If you ever decide to walk the Camino de Santiago, there are tons of books, blogs, articles and plenty of very knowledgeable people who can give you essential information. I read and learned a lot before starting the journey. However, during my research, I didn’t come across anyone who suggested taking a rest on Day 2.
J’Nell and I did just that, and it was an excellent decision.
After waking up quite drowsy in Roncesvalles after that crazy long hike over the Pyrenees, with weary bodies and minds, we walked 3.1 km down the road to Burguete and took off our backpacks for a respite from the Camino. There were three reasons for doing this.
First, we booked rooms in Pamplona and Logrono (later stops on the Camino) at great rates a few months ago estimating when we would be arriving in those towns on foot. In doing this, we thought we would be splitting up Day One (not going the whole way to Roncesvalles) by staying in the albergue (Pilgrim’s Hostel) in Orrison in the Pyrenees. Unfortunately they were all booked up, so we wound up being one day early.
J’Nell and I could have modified our hotel reservations in Pamplona and Logrono, but we both figured after such a long day hiking in the mountains (something we’re not used to), our bodies could use the rest. That turned out to be very true. What I didn’t count on, was my mind needed the extra time as well to process what had just happened the day before.
Then there was the 3rd, and biggest reason, for me. In Hemingway’s The Sun Also Rises, my favorite book, the main character Jake and his buddy Bill go fishing in Burguete and stay at a quaint inn there. Hem did the same in real life, and the place where he lodged is still in operation and even has the same piano where the legendary author carved his signature back in 1923.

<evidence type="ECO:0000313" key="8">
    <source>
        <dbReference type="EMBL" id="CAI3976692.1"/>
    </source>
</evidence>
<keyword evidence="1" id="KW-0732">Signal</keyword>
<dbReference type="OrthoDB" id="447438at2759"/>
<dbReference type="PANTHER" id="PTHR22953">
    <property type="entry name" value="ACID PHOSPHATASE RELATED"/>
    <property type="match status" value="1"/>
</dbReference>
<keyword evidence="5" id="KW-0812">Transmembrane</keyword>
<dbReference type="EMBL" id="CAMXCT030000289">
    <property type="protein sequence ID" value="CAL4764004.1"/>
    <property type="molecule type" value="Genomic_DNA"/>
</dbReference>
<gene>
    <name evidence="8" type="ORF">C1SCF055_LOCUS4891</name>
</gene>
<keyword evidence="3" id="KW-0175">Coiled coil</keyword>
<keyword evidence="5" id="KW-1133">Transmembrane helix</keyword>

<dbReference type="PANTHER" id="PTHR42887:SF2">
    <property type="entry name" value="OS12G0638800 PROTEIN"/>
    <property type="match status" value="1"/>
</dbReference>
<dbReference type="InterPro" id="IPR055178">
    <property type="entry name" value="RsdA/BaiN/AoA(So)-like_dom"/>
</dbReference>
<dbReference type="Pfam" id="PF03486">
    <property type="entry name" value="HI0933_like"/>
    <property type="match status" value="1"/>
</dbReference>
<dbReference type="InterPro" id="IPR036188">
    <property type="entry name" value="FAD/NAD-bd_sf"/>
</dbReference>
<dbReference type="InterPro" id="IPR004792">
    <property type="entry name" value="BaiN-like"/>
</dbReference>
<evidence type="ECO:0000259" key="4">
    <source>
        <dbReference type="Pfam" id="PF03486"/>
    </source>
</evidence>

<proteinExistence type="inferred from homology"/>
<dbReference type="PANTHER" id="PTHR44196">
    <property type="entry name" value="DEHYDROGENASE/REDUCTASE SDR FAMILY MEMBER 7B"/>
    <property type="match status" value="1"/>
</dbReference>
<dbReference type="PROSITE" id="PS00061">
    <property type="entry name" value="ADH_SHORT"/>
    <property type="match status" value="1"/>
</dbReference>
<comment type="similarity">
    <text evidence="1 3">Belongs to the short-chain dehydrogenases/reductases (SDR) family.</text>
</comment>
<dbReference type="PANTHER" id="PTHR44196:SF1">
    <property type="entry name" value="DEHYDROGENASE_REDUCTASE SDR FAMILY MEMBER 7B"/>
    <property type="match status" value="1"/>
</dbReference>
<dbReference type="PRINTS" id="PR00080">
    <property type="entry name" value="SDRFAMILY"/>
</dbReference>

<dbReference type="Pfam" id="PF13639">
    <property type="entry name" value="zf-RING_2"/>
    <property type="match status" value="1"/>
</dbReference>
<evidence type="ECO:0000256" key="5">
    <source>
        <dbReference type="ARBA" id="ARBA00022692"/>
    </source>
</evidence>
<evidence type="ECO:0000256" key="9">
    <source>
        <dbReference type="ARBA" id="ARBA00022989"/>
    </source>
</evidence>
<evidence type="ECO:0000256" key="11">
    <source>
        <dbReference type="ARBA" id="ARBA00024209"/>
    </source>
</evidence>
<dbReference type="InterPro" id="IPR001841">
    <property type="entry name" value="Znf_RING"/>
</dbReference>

The Camino de Santiago goes right through Burguete, and I couldn’t pass up staying at the same place Hemingway did when he was writing my favorite novel.
Burguete is a tiny, old, picturesque town of whitewashed houses and red roofs and lots of shutters. Most of the place is built inches from the road that cuts through it, though there is a pleasant stream behind the main road, hiking paths, and park benches that J’Nell and I enjoyed while waiting to check into our room at Hostal Burguete.
A perfect spot to rest, and in the early morning and afternoon, it seemed we had the whole town to ourselves. We bought a bottle of local wine at the market (so delicious and inexpensive) and some snacks, and had a picnic by the stream. In The Sun Also Rises, Jake and Bill put their wine in the river to chill it while they fish, and J’Nell and I did the same.
We wrote in our journals, both of us trying to get some perspective on the previous day’s grueling yet amazing hike. We sipped the full bodied red wine, ate our snacks (olives, mixed nuts, and freshly picked blackberries) and the only sounds were birds, an occasional car, and the water flowing over the pebbly stream.
When I thought of doing the Camino de Santiago, such a moment is what I envisioned.
After checking in later in the day and taking a siesta, we went to what appeared to be the only bar open in town. There we drank a few beers before a wonderful dinner at Hostal Burguete. We heard one other older couple speaking English (they were from the UK), but otherwise it was all locals enjoying the evening in thier lovely town. The beers were cold and the mountains in the distance with the glow of the sunset on them were stunning.